While the New Testament, Book of Mormon, Doctrine and Covenants, and Pearl of Great Price give additional witness to the vicarious nature of Christ’s Atonement, the Old Testament stands as the first witness of this foundational doctrine. In this paper I seek to summarize some of what the Old Testament has to teach us about the Savior’s “great vicarious gift” for all mankind. One of the key witnesses of this doctrine of vicarious, substitutionary sacrifice can be found in the law of Moses. Here we see the strict demands of God’s holiness and come to appreciate how death and separation from God are consequences for sin. In the requirements of this sacrificial law, we also learn how provisions have been made to reconcile God and humans through the offering of a sacrifice. These sacrifices serve both to cleanse and to ransom the sinner who has offended God and his holiness. As taught in the rituals of the Day of Atonement, through these sacrifices it becomes possible to enter the presence of God. It is the aspect of the law of Moses that deals with substitutionary sacrifice that will be the focus of this paper.
In addition to the example of reconciliation through the substitutionary sacrifice of animals found in Exodus and Leviticus, in Isaiah 53 we also find prophetic interpretation of how the vicarious sacrifice prescribed in the law of Moses points to Christ. Isaiah 53 is a unique text in the Old Testament, and it is essential in showing how the law, particularly the element of vicarious or substitutionary sacrifice, pointed towards a messianic Suffering Servant. We often read Isaiah 53 as simply looking forward to the life of Jesus Christ, but close reading reveals how it specifically points to how the Suffering Servant would suffer vicariously as did the animals sacrificed under the law of Moses. Isaiah’s interpretation allows us to see the law with an eye focused on the idea of vicarious or substitutionary sacrifice providing reconciliation. Better understanding of the law of Moses will “serve to strengthen [our] faith in Christ” (Alma 25:16).
Few of us spend much time thinking about the law of Moses, and when we do look at it, the specifics of sacrifice can feel overwhelming and mystifying. Many of our own feelings of puzzlement in reading the provisions of the law of Moses are expressed by Gordon J. Wenham in his discussion of how to explain Old Testament sacrifice. “How should sacrificial ritual be interpreted? . . . With the sacrifices, the rites of ordination, and even the day of atonement ceremonies the problems of interpretation are often baffling. The rites are usually carefully described, but we are left with few clues as to what was said during them or why they should be performed in a particular way.”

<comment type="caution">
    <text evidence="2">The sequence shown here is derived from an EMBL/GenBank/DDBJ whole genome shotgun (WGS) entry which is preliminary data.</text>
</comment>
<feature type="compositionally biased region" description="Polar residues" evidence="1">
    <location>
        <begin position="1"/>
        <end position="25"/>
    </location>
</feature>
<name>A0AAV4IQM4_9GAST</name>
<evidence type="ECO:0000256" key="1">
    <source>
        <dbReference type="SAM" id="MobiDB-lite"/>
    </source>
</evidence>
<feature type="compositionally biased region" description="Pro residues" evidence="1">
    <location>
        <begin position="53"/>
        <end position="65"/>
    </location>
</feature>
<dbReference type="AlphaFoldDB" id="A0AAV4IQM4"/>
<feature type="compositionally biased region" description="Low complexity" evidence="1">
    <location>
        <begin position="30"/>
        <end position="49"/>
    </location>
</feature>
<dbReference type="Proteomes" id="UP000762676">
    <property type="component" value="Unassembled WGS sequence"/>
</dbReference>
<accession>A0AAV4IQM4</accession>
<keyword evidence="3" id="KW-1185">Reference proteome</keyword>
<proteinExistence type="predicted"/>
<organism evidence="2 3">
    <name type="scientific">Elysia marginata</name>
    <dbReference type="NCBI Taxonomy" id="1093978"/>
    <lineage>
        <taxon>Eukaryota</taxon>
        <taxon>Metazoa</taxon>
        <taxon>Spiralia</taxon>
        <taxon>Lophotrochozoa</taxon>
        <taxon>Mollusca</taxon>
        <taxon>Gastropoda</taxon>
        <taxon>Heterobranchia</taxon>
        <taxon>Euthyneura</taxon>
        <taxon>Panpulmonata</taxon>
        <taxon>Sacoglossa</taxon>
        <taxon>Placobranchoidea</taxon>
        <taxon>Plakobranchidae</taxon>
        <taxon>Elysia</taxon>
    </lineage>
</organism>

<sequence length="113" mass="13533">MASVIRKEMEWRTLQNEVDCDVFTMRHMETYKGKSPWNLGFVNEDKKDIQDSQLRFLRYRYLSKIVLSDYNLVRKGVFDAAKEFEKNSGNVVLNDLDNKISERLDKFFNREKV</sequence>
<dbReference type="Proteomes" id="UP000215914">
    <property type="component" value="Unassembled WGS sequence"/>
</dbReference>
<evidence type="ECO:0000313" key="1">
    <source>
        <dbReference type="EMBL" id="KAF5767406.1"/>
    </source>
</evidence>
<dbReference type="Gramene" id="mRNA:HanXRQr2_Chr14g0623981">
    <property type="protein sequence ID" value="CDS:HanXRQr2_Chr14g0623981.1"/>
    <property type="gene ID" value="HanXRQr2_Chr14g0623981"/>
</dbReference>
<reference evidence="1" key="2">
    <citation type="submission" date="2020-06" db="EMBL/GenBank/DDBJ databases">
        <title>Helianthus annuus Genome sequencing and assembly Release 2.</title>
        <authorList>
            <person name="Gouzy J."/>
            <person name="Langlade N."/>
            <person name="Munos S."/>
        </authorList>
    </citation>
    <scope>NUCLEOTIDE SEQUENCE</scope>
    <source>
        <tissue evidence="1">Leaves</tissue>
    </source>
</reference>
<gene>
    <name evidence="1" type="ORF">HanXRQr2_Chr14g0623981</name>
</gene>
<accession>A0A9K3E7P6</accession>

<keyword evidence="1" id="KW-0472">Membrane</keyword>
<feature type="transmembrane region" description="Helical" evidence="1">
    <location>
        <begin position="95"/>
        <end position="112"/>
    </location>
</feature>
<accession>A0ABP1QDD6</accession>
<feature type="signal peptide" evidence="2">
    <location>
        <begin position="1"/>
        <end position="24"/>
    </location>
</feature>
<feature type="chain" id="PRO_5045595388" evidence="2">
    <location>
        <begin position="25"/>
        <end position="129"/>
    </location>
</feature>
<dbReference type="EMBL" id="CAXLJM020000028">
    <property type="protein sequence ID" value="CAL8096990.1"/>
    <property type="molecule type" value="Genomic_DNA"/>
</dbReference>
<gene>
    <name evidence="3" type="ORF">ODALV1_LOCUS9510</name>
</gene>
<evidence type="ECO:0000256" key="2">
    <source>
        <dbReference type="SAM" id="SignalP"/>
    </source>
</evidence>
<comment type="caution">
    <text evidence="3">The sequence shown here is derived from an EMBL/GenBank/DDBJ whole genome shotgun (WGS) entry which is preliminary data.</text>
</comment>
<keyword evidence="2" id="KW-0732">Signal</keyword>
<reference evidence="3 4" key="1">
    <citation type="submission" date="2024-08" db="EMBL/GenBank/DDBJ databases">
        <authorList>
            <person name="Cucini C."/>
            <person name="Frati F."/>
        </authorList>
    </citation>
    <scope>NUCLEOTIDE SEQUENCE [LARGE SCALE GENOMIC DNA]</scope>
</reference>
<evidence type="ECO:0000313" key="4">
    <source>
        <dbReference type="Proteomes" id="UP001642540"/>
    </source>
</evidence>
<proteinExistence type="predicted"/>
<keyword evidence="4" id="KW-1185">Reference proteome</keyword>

As Christians and Latter-day Saints, we are blessed to see how the meaning of the Mosaic sacrificial rituals receives ample discussion in both the New Testament and the Book of Mormon. In these additional scriptures we clearly learn that these rituals point to Christ and his great and last sacrifice on our behalf. In saying that, however, we often then stop looking closely at the sacrificial rituals. We know the “meaning” of the reference point and so we stop looking at the referent altogether. If, however, we wish our understanding of Christ’s Atonement to be deepened and informed by the law of Moses, we must seek out the significance that these rituals held for the Israelites, which would have been clear even when they did not understand that these rituals were pointing them toward a suffering Messiah.
Speaking of the lack of explanation given of the ritual requirements and sacrifices in the Old Testament, Wenham argues that “the reason for this obscurity is not far to seek. Evidently the meaning of these rites was so obvious that it was unnecessary to spell it out in words.” He then goes on to list some things that seem clear from within the ritual itself:
Opposition between life and death is fundamental to the whole ritual law. God is the source of life, so that everything brought near to God whether sacrificial animal or priest must be physically unblemished. Death is the great evil, and everything suggesting it, from corpses to bloody discharge to skin disease, makes people unclean and therefore unfit to worship God. Another theme is the election of Israel: that the Lord has made an exclusive covenant with Israel explains the choice of animals for sacrifice and why some animals are unclean and therefore not to be eaten by Israelites. Thirdly, in sacrifice it appears that the worshipper identifies himself with the animal he offers. What he does to the animal, he does symbolically to himself. The death of the animal portrays the death of himself. In the animal’s immolation on the altar his own surrender to God is portrayed.
When we see the type and shadow of spiritual truths in the law’s physical requirements, we realize how they echo the basic doctrines of the gospel. The law points to Christ by setting up a framework within which we can understand the role of the suffering and death of Jesus. As Amulek taught, “This is the whole meaning of the law, every whit pointing to that great and last sacrifice; and that great and last sacrifice will be the Son of God, yea, infinite and eternal” (Alma 34:14). The law of Moses was a strict law designed to teach about the price and consequences of sin and also the possibility of ransom and purification (see Mosiah 13:29–30). We are familiar with the expression of this concept from the New Testament: “The wages of sin is death” (Romans 6:23). The same principle was foundational to understanding the law of Moses and the role of sacrifices within that law. Without the sacrifices to reconcile Israel and God, they would be unclean and unfit to have God’s presence in their midst.